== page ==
Volkswagen would love nothing more than to put the entire diesel scandal behind them and move forward with their new line of vehicles along with those that have sold well for the brand over the past several years. This could be coming sooner than you might expect, only twelve months after the scandal was revealed publicly Volkswagen has finalized it settlement numbers with their own dealer network to help offset the losses each dealership would have felt during this scandal. Considering VW was on the verge of record numbers for the year, this settlement isn’t an inexpensive affair, but it certainly allows VW to remain relevant and have a loyal sales force in the US.
The settlement with the VW dealers in the US amounts to $1.21 billion which, when divided among the 652 dealers comes out to be $1.85 million per dealership. This payout will be spread out over the next eighteen months and help VW regain the loyal sales force they’ve enjoyed having for many years. This certainly puts a somewhat finishing touch on what VW will need to do to make up for the scandal, at least in the eyes of the dealers.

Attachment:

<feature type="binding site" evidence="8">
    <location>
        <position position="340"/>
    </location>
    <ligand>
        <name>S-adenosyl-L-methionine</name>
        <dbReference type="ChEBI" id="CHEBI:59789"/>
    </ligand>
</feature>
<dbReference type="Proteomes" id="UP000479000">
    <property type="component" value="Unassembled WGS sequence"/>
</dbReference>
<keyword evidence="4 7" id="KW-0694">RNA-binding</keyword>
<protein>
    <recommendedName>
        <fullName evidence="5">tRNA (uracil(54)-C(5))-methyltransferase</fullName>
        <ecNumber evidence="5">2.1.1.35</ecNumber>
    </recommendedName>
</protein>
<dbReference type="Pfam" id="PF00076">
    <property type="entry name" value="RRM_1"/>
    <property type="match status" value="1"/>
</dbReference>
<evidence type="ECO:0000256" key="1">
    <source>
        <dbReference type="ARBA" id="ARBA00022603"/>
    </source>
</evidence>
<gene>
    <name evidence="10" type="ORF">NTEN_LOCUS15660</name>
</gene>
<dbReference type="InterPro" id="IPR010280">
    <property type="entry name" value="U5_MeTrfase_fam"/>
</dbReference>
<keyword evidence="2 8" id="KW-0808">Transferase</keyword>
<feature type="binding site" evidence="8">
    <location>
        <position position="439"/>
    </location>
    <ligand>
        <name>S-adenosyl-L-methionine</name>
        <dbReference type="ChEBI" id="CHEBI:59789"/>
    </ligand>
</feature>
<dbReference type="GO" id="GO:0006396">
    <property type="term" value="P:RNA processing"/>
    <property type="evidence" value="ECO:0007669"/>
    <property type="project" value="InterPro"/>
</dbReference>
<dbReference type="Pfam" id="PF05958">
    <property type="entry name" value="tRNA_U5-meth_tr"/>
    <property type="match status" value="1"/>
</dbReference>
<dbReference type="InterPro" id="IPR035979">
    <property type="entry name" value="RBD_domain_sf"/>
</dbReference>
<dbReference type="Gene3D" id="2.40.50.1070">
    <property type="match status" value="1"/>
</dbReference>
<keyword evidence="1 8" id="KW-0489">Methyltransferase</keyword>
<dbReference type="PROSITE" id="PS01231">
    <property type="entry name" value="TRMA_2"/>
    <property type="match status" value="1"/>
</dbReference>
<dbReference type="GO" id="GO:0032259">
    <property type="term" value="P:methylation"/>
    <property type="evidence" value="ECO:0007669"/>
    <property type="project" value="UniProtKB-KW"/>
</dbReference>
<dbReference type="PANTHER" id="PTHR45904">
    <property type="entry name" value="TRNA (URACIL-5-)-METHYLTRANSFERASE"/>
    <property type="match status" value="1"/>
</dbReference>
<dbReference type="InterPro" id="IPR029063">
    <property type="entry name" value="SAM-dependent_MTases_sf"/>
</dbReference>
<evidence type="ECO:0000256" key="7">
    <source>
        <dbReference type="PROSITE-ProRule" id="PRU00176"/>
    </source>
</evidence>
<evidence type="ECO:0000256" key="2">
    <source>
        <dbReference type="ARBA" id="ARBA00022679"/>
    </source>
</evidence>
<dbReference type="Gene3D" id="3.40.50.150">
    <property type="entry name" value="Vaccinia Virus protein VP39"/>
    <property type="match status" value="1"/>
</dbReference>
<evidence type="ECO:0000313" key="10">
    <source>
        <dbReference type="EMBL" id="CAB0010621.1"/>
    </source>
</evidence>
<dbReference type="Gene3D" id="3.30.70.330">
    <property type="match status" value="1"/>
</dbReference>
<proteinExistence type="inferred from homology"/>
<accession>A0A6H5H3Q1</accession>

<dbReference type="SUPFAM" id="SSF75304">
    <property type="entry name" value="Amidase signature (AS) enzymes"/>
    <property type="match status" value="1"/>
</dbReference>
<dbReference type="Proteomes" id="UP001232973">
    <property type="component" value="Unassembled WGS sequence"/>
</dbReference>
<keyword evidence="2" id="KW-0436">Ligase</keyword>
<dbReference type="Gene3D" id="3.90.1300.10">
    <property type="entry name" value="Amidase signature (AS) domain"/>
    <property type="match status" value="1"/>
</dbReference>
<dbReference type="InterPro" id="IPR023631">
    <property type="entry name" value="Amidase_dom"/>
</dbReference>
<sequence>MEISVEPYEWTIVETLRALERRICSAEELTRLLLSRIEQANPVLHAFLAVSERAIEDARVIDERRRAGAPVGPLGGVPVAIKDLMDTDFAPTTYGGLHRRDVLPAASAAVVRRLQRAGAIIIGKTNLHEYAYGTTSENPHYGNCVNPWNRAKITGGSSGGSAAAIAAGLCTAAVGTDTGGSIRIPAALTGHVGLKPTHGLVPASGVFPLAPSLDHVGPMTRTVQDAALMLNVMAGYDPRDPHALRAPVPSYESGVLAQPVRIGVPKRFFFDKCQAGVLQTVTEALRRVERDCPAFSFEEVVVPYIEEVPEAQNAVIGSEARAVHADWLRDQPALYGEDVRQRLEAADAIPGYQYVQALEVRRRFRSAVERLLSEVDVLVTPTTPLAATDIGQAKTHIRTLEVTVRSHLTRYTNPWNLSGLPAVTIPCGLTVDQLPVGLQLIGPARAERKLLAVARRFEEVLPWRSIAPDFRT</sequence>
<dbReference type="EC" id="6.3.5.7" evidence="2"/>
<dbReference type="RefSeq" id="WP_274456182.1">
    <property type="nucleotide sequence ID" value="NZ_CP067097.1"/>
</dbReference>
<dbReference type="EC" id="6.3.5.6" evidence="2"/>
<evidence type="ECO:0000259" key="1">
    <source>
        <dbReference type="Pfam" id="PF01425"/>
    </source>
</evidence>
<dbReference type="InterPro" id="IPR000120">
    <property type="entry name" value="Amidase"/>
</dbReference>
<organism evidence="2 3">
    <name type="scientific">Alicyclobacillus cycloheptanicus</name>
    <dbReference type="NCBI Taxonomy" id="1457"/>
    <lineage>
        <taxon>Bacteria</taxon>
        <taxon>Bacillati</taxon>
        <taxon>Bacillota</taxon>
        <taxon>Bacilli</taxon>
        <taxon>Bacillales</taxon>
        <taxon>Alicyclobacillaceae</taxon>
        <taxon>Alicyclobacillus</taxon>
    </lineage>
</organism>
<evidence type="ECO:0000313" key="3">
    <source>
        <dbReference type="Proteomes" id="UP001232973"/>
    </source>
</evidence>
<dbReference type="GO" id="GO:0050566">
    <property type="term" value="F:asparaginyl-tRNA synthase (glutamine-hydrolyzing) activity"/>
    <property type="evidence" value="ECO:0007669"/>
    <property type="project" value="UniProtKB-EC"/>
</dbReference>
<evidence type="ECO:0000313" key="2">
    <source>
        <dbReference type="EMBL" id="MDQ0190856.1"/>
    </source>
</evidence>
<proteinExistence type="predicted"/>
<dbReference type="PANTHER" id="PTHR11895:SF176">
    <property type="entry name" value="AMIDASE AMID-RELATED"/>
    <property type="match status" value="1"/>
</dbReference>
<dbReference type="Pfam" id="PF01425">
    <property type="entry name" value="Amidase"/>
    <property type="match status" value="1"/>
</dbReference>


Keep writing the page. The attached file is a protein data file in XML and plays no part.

As for the customers that own the 2.0-liter TDI models, out of the 475,000 of these customer, 311,000 of them have already opted for the customer settlement using the buyback option. This means VW will have to pay these customers the pre scandal price along with an additional amount of money which owners can put toward a new vehicle from VW or take the money and go elsewhere to find their next vehicle.
The hope that VW had in having a fix that would satisfy customers and the EPA regulations hasn’t come to fruition. So far the fixes that have been presented haven’t been approved and at least 85 percent of these vehicles are required to be fixed or removed from the road by June 2019. This gives VW some time, but it seems they working toward putting this scandal behind them as quickly as possible to allow the company to move forward. Even though it seems VW is still making progress, they’ve halted all projects that weren’t deemed “absolutely necessary” which takes all the fun out of being an automaker. So far the only fixes offered come within some tolerances of the emissions regulations, but levels are still much higher than on other models on the road.
Even though it appears the VW scandal could be coming to a close, there are 3,300 owners who have opted out of the settlement offered and have instead chosen to enter into a class action lawsuit against Volkswagen.
As of now, a federal judge can sign off on the settlement offered on October 18 now that the settlement to dealers and owner has been approved. This dealer agreement also allows VW to buyback any unsold diesel vehicles that remain on the lot and capital improvements that were requested by the automaker are now suspended.
While it seems as if we are coming to a close, the 3.0-liter diesel models haven’t even been discussed with a fix or settlement yet, and as you can see lawsuits and some customers still remain in limbo as VW looks to come to a fix on all affected vehicles in the next few months.